In The Vicinity David O’Meara gives us a new kind of cityscape, one that brings its unseen, and usually unsung, materials to the foreground. Brick, concrete (that “not-so-silver screen / our walk-on parts are posed upon”), glass, steel, wire: they step boldly from anonymity into fresh focus, backdrops goaded into stardom. Full of casually-worn wit and humour, often using intricate forms that deftly reflect their subjects, these poems probe our conventional attitudes while walking us down present or remembered streets.
Praise for The Vicinity:
“‘Let / how I loved to be here / not change,’ David O’Meara says, almost under his breath, in one of the stirring, subtle cadences he is perpetually discovering. The Vicinity wanders and wonders, seeking a possible home, and along the road it notices, savours, questions and praises every sight and sound, from a steel vertex to an old poster for a long-gone ska concert. Paradoxically, in his ‘fog of love, homelessness’ O’Meara’s innovative mastery of form and rhythm creates perfect, if fleeting, homes for the spirit at every step on these restless streets.” — A. F. Moritz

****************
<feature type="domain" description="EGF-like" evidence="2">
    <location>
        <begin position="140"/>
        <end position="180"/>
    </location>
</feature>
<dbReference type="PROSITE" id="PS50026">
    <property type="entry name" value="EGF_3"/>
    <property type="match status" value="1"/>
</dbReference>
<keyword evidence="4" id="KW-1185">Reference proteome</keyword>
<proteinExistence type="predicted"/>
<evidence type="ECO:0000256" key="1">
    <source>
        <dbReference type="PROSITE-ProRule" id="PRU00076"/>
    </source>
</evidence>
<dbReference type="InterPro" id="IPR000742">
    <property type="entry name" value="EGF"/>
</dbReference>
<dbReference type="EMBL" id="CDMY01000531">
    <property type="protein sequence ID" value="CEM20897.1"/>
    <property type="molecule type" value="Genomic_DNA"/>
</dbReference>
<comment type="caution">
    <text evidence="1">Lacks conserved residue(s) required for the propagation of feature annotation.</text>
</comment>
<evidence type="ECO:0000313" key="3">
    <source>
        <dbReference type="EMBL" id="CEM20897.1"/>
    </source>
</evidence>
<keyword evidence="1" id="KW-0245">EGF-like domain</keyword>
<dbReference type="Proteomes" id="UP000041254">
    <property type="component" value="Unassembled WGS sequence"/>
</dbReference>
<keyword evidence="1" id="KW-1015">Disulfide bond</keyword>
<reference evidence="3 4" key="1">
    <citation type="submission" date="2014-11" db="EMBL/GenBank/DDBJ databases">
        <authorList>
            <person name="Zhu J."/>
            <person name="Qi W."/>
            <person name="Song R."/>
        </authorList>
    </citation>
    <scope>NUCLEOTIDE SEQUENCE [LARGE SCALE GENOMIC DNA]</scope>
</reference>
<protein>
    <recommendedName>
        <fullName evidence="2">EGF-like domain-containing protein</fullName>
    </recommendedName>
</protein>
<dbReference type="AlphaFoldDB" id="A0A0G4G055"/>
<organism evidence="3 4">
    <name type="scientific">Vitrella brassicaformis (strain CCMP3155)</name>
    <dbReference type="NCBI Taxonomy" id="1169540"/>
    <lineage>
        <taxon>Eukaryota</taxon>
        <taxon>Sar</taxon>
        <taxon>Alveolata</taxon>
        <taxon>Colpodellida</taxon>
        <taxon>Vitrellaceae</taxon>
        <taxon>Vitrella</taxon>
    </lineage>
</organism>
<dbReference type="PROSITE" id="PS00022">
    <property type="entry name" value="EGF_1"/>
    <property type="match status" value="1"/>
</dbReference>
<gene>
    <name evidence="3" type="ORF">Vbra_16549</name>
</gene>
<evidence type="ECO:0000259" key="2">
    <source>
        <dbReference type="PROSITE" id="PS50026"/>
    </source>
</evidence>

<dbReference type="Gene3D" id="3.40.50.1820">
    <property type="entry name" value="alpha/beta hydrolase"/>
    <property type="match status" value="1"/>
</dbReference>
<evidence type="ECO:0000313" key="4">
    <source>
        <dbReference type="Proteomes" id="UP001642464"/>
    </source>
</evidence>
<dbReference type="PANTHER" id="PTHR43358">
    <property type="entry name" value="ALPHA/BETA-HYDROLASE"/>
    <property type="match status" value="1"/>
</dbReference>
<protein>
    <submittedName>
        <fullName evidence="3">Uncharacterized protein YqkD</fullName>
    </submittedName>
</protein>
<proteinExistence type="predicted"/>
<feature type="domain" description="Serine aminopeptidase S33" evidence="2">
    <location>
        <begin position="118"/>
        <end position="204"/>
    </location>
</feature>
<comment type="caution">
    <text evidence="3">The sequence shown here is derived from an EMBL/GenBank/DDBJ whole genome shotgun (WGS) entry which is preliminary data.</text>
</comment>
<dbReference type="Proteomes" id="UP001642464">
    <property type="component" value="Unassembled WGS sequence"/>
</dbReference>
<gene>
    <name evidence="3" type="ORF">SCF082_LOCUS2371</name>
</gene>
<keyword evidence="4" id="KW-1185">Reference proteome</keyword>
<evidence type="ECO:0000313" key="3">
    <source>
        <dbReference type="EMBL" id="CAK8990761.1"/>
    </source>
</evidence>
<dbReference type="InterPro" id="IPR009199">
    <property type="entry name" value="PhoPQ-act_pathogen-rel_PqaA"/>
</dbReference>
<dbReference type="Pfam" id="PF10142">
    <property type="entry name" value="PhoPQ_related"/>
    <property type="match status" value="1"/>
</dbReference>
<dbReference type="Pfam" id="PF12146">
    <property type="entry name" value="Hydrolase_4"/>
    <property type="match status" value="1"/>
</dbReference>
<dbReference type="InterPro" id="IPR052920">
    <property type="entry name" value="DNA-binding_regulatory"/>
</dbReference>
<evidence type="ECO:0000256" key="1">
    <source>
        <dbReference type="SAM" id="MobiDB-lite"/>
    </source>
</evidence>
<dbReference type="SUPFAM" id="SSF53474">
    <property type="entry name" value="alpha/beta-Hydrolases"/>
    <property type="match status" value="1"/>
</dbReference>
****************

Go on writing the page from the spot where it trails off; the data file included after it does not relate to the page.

“Though meticulously crafted, his lines never show off, always deferring not so much to their subjects as to the singular mind that moves through them. This book … looks hard at the common object and the day to day — how the ordinary can harbour its own kind of revelation. The poems show a rare balance of care and spontaneity, intelligence and intuition. This is an outstanding collection not just for the Nation’s Capital but for the nation, period.” — Jury Comments, Archibald Lampman award